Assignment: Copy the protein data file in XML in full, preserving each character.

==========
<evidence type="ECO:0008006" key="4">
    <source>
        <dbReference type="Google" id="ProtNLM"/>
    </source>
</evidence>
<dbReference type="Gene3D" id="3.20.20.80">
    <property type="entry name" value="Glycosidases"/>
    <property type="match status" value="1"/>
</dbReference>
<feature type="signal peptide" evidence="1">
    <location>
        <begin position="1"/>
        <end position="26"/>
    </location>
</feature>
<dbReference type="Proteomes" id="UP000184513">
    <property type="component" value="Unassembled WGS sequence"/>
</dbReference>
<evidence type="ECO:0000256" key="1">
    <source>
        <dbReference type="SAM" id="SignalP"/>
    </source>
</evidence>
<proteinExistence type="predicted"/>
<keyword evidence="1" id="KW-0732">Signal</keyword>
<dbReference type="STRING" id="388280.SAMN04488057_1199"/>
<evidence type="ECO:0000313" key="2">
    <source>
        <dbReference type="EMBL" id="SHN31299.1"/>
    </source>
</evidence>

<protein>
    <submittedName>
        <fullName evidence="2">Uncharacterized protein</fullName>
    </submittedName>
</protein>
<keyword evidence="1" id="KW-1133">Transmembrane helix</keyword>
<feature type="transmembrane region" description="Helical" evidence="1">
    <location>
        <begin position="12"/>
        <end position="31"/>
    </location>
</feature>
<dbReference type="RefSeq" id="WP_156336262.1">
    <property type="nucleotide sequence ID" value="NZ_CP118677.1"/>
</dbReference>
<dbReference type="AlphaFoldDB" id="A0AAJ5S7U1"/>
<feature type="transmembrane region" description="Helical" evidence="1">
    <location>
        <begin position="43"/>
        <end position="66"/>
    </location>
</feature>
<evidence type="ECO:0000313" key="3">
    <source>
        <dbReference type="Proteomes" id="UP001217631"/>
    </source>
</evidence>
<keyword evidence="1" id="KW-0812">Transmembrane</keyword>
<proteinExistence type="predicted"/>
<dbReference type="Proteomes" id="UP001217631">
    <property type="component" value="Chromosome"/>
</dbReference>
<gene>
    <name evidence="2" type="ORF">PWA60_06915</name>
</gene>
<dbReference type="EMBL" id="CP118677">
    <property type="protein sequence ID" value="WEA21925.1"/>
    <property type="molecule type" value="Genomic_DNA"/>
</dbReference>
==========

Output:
<evidence type="ECO:0008006" key="4">
    <source>
        <dbReference type="Google" id="ProtNLM"/>
    </source>
</evidence>
<dbReference type="Gene3D" id="3.20.20.80">
    <property type="entry name" value="Glycosidases"/>
    <property type="match status" value="1"/>
</dbReference>
<feature type="signal peptide" evidence="1">
    <location>
        <begin position="1"/>
        <end position="26"/>
    </location>
</feature>
<dbReference type="Proteomes" id="UP000184513">
    <property type="component" value="Unassembled WGS sequence"/>
</dbReference>
<evidence type="ECO:0000256" key="1">
    <source>
        <dbReference type="SAM" id="SignalP"/>
    </source>
</evidence>
<proteinExistence type="predicted"/>
<keyword evidence="1" id="KW-0732">Signal</keyword>
<dbReference type="STRING" id="388280.SAMN04488057_1199"/>
<evidence type="ECO:0000313" key="2">
    <source>
        <dbReference type="EMBL" id="SHN31299.1"/>
    </source>
</evidence>

<protein>
    <submittedName>
        <fullName evidence="2">Uncharacterized protein</fullName>
    </submittedName>
</protein>
<keyword evidence="1" id="KW-1133">Transmembrane helix</keyword>
<feature type="transmembrane region" description="Helical" evidence="1">
    <location>
        <begin position="12"/>
        <end position="31"/>
    </location>
</feature>
<dbReference type="RefSeq" id="WP_156336262.1">
    <property type="nucleotide sequence ID" value="NZ_CP118677.1"/>
</dbReference>
<dbReference type="AlphaFoldDB" id="A0AAJ5S7U1"/>
<feature type="transmembrane region" description="Helical" evidence="1">
    <location>
        <begin position="43"/>
        <end position="66"/>
    </location>
</feature>
<evidence type="ECO:0000313" key="3">
    <source>
        <dbReference type="Proteomes" id="UP001217631"/>
    </source>
</evidence>
<keyword evidence="1" id="KW-0812">Transmembrane</keyword>
<proteinExistence type="predicted"/>
<dbReference type="Proteomes" id="UP001217631">
    <property type="component" value="Chromosome"/>
</dbReference>
<gene>
    <name evidence="2" type="ORF">PWA60_06915</name>
</gene>
<dbReference type="EMBL" id="CP118677">
    <property type="protein sequence ID" value="WEA21925.1"/>
    <property type="molecule type" value="Genomic_DNA"/>
</dbReference>